Harvest is certainly a time to pray for farmers and give thanks for their provision of food. It is also a time to do something practical about the needs of the world.
It is, however, particularly, a time to thank God for all the providence and goodness towards us.


  • Foodbanks* throughout the country are reliant on gifts from the public. Many are currently overstretched and would welcome donations of food . Why not find out where your nearest Foodbank is and phone them to ask what are their specific needs. Then think about how you might be able to help. This too is an expression of thanksgiving.

God, the source of our hope

ocean gyre – vortex

A Meditation by Richard Rohr.
Some simple but urgent guidance to get us through these next months.

Richard Rohr is a Franciscan priest in New Mexico USA and founder of the Center for Action and Contemplation in Alburquerque. His teaching is grounded in Franciscan alternative orthodoxy—practices of contemplation and self-emptying, expressing itself in radical compassion, particularly for the socially marginalised. Each day he produces a meditation which you can subscribe to (free). Just Google his name and that of the Centre and register.

In his meditation for September 19th he offered some simple but urgent guidance to get us through the next few months in the face of the resurgence of Covid-19. He began citing three sources for guidance:

Etty Hillesum (1914 – 1943), the young Jewish woman who suffered much more injustice in the concentration camp than we are suffering now; Psalm 62, which must have been written in a time of a major oppression of the Jewish people; and the Irish Poet, W.B.Yeats who wrote his “Second Coming” during the horrors of the World War I and the Spanish Flu pandemic. 

These three sources form the core of my invitation.  
Read each one slowly as your first practice.
Let us begin with Etty:

There is a really deep well inside me. And in it dwells God. Sometimes I am there, too … And that is all we can manage these days and also all that really matters: that we safeguard that little piece of You, God, in ourselves.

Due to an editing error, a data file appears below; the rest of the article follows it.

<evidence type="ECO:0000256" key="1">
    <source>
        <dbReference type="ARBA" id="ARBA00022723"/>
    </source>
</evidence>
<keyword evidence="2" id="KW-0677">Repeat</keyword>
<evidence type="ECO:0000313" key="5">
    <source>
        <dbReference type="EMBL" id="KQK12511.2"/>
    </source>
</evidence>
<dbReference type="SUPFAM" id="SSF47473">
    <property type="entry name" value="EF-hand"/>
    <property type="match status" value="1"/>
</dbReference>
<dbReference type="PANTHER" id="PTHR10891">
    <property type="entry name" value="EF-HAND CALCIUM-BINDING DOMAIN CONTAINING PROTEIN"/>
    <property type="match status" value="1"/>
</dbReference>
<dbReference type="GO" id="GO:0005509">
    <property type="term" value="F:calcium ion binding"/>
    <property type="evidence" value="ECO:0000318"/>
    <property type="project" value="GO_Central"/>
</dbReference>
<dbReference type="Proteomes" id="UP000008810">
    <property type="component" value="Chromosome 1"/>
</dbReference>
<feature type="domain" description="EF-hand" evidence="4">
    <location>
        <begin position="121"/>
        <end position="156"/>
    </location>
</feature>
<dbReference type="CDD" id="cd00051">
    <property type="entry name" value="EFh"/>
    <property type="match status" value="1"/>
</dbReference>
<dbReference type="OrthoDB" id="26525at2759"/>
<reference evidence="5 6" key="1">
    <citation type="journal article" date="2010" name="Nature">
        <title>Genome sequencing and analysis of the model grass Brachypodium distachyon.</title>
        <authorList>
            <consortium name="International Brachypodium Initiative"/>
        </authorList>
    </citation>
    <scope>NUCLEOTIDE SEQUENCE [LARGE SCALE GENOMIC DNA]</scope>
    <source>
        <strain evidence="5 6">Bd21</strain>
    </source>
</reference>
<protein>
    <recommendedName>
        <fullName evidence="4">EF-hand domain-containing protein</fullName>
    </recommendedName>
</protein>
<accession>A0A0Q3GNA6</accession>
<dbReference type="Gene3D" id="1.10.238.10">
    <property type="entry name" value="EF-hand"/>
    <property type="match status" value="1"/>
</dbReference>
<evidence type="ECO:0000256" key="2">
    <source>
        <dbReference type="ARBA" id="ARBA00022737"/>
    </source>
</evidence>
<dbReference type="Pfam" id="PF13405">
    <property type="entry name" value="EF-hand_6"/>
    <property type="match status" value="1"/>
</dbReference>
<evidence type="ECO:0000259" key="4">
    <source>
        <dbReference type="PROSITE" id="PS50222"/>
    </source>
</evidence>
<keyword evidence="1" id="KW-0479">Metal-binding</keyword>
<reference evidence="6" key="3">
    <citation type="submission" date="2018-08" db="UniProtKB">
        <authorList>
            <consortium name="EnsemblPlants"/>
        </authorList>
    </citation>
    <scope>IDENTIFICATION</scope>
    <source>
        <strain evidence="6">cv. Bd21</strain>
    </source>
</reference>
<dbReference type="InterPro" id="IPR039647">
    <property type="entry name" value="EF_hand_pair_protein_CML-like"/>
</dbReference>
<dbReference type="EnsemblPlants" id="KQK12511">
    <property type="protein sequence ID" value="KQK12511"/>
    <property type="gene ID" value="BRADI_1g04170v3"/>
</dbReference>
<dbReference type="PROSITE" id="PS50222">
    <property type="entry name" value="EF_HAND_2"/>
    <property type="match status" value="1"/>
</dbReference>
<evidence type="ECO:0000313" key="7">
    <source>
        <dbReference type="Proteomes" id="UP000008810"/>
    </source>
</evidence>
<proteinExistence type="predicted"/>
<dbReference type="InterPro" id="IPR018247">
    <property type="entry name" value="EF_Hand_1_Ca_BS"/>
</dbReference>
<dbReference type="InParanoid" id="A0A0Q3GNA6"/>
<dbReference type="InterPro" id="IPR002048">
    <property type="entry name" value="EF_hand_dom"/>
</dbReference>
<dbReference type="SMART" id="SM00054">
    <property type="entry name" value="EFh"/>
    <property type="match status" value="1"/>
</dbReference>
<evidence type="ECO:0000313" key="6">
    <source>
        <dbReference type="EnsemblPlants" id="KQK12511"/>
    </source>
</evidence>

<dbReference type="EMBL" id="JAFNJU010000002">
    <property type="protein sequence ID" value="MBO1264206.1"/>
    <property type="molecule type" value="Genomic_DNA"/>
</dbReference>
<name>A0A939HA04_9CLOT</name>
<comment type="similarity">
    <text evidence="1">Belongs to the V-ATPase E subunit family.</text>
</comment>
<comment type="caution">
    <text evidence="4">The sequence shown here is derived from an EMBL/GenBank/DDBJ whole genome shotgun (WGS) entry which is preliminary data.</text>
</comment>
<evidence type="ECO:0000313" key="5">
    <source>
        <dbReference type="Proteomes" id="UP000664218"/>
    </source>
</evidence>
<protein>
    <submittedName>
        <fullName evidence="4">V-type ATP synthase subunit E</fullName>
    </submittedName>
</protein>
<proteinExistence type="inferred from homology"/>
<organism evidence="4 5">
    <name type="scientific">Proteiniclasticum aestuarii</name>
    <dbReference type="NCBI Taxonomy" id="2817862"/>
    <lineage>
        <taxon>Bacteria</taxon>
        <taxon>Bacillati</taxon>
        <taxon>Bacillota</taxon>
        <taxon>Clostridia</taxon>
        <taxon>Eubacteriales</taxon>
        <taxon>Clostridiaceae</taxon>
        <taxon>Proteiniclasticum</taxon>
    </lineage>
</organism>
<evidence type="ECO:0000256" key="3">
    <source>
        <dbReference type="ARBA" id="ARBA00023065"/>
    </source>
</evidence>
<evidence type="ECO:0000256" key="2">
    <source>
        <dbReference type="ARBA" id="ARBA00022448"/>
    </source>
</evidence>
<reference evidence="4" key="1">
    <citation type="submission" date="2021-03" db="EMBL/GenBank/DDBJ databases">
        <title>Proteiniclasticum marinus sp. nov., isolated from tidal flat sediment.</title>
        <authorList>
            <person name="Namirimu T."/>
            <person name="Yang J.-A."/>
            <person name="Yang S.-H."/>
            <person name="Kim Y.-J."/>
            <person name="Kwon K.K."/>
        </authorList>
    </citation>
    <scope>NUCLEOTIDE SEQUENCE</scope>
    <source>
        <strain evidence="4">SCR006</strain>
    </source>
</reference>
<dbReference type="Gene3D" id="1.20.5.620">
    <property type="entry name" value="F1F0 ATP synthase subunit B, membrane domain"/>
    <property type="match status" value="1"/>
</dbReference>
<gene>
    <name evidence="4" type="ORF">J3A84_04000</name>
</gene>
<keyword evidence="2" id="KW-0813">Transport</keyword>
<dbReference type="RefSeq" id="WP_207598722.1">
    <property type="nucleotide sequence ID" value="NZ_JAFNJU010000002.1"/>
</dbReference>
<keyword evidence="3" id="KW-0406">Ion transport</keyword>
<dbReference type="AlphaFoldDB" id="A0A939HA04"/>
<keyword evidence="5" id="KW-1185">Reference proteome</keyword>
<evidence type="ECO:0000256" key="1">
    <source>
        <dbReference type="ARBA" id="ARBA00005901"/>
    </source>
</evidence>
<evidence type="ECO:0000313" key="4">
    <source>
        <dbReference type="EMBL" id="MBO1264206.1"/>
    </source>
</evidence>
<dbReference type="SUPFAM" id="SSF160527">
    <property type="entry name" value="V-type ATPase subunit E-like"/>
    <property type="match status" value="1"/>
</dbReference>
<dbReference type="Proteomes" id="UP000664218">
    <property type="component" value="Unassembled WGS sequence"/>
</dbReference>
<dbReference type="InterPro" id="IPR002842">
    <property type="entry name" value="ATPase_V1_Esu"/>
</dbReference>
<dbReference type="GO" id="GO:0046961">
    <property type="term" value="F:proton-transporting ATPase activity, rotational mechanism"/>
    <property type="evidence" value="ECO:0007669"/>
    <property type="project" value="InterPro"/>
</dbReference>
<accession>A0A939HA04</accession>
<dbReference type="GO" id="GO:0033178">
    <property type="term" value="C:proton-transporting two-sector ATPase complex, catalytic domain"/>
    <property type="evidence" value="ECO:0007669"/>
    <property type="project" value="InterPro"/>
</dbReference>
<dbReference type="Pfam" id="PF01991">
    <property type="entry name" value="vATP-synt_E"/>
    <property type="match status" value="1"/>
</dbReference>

Etty Hillesum, Westerbork transit camp.

Note her second-person usage, talking to “You, God” quite directly and personally. There is a Presence with her, even as she is surrounded by so much suffering.

Then, the perennial classic wisdom of the Psalms:

In God alone is my soul at rest.
God is the source of my hope.
In God I find shelter, my rock, and my safety.
Men are but a puff of wind,
Men who think themselves important are a delusion.
Put them on a scale,
They are gone in a puff of wind.

Psalm 62:5–9

What could it mean to find rest like this in a world such as ours? Every day more and more people are facing the catastrophe of extreme weather (in America especially). The neurotic news cycle is increasingly driven by a single narcissistic leader whose words and deeds incite hatred, sow discord, and amplify the daily chaos. (No guessing who he means!) The pandemic that seems to be returning in waves continues to wreak suffering and disorder with no end in sight, and there is no guarantee of the future in an economy designed to protect the rich and powerful at the expense of the poor and those subsisting at the margins of society. (again a view of America but it has wider application)

It’s no wonder the mental and emotional health among a large portion of the American population is in tangible decline! (We are also seeing increasing incidence of this in the UK.) We have, wholesale, abandoned any sense of truth, objectivity, science or religion in civil conversation; we now recognize we are living with the catastrophic results of several centuries of what philosophers call nihilism or post-modernism (nothing means anything, there are no universal patterns).